Starting May 7, 2022, if private employers in New York wish to monitor their employees' phone and internet use and communications, they must give their employees advance written notice upon hiring and then post that notice conspicuously in the workplace. The new law, A.430/S.2628 (the Act), resembles electronic monitoring laws enacted by Connecticut in 1998 and Delaware in 2001, which also require employers to notify employees of certain monitoring activities. While New York employers already are subject to New York's wiretapping law as well as federal laws such as the Electronic Communications Privacy Act of 1986, the new statute is the first New York law to impose any employee-monitoring notice requirement on them. Many organizations based in New York may need to take steps now to prepare for compliance, including updating policies and procedures and developing systems to provide the required disclosures.
The Act applies to any employer who monitors (or otherwise intercepts) an employee's telephone conversations or transmissions, electronic mail or transmissions, or internet access or usage. Employers may monitor employees for various reasons, including to meet regulatory obligations, to ensure workplace policies and procedures are followed, and to identify any illegal behavior such as data leaks and trade secret theft. Notice is not required, however, for processes that are designed to manage the type or volume of e-mail, voicemail, or internet usage; that are targeted to monitor or intercept activities other than the email, phone, and internet activities (e.g., monitoring an individual's movements in the workplace via video camera) of a particular individual; or that are performed solely for the purpose of computer system maintenance and/or protection.
An "employer" includes "any individual, corporation, partnership, firm, or association with a place of business in New York," with no size limitation. Because the law does not define "employee," the Act creates some ambiguity about whether an employer must provide notice to certain individuals who are not traditionally considered employees but nonetheless use monitored communications systems, such as independent contractors or volunteers. The New York Attorney General, who is charged with enforcing the Act, therefore might rely on the broad definition of employee set forth in New York's Labor Law: "any person employed for hire by an employer in any employment." By contrast, Connecticut's electronic monitoring law more specifically defines "employee" as any individual who performs services for an employer, as long as the employer has the right to control and direct such individual as to the result to be accomplished by the services and the details and means by which that result is accomplished.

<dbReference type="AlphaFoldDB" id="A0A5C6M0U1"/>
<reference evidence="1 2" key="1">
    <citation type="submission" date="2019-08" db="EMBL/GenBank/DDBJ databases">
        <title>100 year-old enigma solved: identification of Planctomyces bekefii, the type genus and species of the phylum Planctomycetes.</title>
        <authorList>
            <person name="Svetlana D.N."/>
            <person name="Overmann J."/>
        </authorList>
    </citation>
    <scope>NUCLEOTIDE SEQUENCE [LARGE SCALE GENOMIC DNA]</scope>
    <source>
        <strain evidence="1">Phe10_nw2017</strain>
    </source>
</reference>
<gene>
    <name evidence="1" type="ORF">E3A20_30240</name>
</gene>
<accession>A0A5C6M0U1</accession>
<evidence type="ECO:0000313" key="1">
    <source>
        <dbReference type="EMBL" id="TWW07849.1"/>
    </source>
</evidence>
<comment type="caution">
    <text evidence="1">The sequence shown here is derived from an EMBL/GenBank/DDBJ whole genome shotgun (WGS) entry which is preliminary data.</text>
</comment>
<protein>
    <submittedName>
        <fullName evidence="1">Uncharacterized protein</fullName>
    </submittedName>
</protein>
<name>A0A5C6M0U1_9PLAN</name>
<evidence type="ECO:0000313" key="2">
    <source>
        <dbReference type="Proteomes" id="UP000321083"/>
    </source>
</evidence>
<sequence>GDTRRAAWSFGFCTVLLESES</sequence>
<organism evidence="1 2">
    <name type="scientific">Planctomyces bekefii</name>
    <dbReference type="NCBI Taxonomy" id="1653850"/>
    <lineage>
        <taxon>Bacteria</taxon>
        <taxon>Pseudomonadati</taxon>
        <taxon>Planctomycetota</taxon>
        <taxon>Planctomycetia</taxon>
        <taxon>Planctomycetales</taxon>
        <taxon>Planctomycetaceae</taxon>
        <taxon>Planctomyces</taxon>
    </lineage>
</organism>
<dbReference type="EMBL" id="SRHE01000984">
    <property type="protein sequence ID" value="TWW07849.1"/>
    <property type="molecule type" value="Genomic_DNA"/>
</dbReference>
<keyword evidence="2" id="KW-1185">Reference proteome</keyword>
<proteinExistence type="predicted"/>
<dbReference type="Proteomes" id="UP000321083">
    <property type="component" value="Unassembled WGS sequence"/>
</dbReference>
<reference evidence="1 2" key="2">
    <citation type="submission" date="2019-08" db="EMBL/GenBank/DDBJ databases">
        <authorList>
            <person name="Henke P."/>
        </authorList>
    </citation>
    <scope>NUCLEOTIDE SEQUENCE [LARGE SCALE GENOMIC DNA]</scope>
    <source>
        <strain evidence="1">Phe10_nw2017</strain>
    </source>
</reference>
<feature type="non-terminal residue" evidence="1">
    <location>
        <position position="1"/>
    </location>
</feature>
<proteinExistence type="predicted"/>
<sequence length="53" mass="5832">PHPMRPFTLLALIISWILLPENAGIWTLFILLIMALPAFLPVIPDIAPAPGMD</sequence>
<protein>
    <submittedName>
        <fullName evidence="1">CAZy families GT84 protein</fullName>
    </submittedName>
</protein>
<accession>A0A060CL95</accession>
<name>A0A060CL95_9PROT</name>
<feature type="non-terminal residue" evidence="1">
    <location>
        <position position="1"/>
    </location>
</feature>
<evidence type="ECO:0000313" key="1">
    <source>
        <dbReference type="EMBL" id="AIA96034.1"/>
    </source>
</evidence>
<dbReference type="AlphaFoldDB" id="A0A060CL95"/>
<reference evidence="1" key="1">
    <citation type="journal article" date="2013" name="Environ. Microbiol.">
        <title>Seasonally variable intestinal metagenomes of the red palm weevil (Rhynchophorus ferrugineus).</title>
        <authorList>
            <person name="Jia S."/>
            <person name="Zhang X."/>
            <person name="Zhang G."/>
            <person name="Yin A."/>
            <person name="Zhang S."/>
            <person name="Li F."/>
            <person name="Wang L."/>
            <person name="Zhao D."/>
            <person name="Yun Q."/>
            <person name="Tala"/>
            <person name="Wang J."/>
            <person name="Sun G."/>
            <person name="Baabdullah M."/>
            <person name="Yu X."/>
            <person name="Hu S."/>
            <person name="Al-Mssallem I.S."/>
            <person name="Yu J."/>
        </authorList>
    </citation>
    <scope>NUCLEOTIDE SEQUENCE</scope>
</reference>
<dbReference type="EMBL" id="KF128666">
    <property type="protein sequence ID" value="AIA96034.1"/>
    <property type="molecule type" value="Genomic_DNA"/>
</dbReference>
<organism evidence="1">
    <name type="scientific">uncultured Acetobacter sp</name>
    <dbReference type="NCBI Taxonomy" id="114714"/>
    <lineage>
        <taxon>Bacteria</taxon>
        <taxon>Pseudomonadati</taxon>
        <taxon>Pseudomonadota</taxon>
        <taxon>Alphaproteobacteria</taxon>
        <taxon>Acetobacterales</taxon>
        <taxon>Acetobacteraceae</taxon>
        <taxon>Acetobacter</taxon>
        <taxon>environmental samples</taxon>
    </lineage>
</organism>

The Act prescribes specific content requirements that apply to both the written notice and posted notice. Each notice must state that all telephone calls, emails, or internet activities may be subject to monitoring at any time and by any lawful means. The notice also must make clear that any electronic device may be monitored, including but not limited to an employee's computer or telephone. Employees must acknowledge the written notice in writing or electronically.
The requirement that each notice be posted in a "conspicuous place which is readily available for viewing by its employees who are subject to electronic monitoring" is phrased substantially the same as the corresponding requirement in Connecticut's law. The Act does not provide any further detail on what constitutes a "conspicuous place," but it seems likely that it would be satisfied by posting the notice on a company's intranet page or other portal commonly and exclusively accessed by employees, or as part of the log-in process to access the company's computer system.
Violations of the Act are punishable by civil penalties of up to $500 for the first offense, $1,000 for the second offense, and $3,000 for the third and each subsequent offense. These increasing penalties track the penalty structure of the Connecticut law, while the Delaware law simply provides for a civil penalty of $100 for each violation. Like both the Connecticut and Delaware laws, the Act does not create a private right of action.
The Act underscores that the New York legislature, which also is considering enhancing the state's consumer privacy protection laws, is focused on improving workplace awareness of employee electronic monitoring practices and privacy more generally. In addition to assessing their employee monitoring practices and designing the required notices, businesses in New York may want to consider taking steps now to implement systems that will accurately track and store both the required disclosures and employee acknowledgments.
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